By Kevin Schmidt
When comparing musky catch log records for fish caught casting or trolling, one obvious difference is speed. Muskies caught while trolling are recorded with precise numbers such as 3.4 or 3.7 miles per hour, not just 3 or 31⁄2. The numbers are exact. When trollers talk of speeding up or slowing down, it’s in tenths of a mile per hour. Casters, on the other hand, don’t even fill in the blank. The assumption is that we reel at the same speed, no matter what. Yet speed, even for casters, can mean everything.
There is a huge difference in retrieve speed between fishing partners. Have you been in a boat that has caught multiple fish, seen several more, but all the action was enjoyed by the same fisherman? That’s fine if you are “that” fisherman, but what if it’s your partner and you are the one being skunked … then something has to change, and the sooner the better. Many times the change that will make the most difference is retrieve speed — a little faster or slower will make the difference.
So how do you control retrieve speed? When casting there is no way of actually measuring it. About the only way is to gauge your retrieve speed against that of your partner. Cast at the same time and for the same distance, and look at where your baits are when they reach the boat. Then you have to adjust retrieve speed to what the muskies want.
Speed can be controlled some by the type of reel that you use. A lower gear ratio like the 4.6:1 will be easier to reel but usually it will pick up less line per turn, whereas a high gear ratio such as 6.6:1 picks up more line, but will be harder to reel and may cause fatigue by the end of the day. By having a couple of reels with different gear ratios — one for power and one for speed — I can have a reel that is comfortable for me in any condition, with any bait.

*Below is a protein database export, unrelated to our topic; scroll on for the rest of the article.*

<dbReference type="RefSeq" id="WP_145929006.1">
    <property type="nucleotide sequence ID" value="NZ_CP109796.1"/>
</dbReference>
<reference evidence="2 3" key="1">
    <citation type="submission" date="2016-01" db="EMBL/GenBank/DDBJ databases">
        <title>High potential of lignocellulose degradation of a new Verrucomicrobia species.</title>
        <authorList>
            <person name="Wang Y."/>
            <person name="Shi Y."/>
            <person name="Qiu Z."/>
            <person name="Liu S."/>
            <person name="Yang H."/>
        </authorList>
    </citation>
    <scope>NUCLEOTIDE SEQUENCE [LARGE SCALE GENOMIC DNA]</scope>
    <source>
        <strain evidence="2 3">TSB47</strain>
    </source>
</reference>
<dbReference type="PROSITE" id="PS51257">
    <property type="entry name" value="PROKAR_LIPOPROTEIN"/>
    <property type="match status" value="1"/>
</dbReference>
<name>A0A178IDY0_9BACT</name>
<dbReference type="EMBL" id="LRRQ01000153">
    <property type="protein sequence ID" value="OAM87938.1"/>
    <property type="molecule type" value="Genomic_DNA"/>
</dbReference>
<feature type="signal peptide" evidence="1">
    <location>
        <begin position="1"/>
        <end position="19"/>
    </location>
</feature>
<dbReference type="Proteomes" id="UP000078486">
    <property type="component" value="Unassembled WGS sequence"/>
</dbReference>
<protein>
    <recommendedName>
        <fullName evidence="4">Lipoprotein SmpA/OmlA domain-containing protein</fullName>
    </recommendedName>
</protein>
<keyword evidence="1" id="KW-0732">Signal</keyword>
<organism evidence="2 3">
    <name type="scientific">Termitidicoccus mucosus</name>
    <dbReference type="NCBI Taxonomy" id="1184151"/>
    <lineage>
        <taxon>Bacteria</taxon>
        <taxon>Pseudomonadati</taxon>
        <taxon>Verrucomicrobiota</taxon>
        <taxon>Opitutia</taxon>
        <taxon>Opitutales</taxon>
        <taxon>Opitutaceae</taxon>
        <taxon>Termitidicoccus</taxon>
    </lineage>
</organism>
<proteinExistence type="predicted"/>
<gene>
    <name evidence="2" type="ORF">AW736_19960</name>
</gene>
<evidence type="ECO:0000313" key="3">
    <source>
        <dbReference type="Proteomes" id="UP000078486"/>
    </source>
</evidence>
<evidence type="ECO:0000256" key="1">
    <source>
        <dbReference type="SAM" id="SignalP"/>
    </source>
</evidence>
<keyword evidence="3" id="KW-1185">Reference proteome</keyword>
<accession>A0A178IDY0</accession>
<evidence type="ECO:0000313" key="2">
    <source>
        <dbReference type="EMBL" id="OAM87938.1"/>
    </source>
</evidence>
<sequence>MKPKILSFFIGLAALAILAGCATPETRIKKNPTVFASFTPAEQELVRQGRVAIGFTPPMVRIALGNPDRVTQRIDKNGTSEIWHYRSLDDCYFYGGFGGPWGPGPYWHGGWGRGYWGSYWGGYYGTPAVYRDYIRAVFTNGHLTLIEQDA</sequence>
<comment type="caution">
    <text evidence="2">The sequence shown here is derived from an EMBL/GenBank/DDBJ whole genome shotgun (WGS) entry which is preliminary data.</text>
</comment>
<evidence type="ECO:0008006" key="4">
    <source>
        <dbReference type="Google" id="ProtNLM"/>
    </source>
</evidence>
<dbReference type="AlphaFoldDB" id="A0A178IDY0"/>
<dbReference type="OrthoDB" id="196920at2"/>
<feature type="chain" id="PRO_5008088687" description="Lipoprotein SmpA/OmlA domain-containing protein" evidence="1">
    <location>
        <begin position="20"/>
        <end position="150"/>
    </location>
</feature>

So if I need to speed up, how do I force myself into a faster retrieve? When casting twin-tens, I may switch from a Double Cowgirl to a heavier bait such as a Mepps H210, which will run deeper at a similar retrieve speed. Since I want to maintain visual contact with my bucktail during the retrieve, this forces me to speed up. At the same time I need to be aware of the rod position because lowering the rod to water level also makes the bait run deeper. By combining the two techniques — a heavier bait with a lower rod angle — I am forced to increase the bucktail’s speed which in turn gives me a better chance to connect with a musky.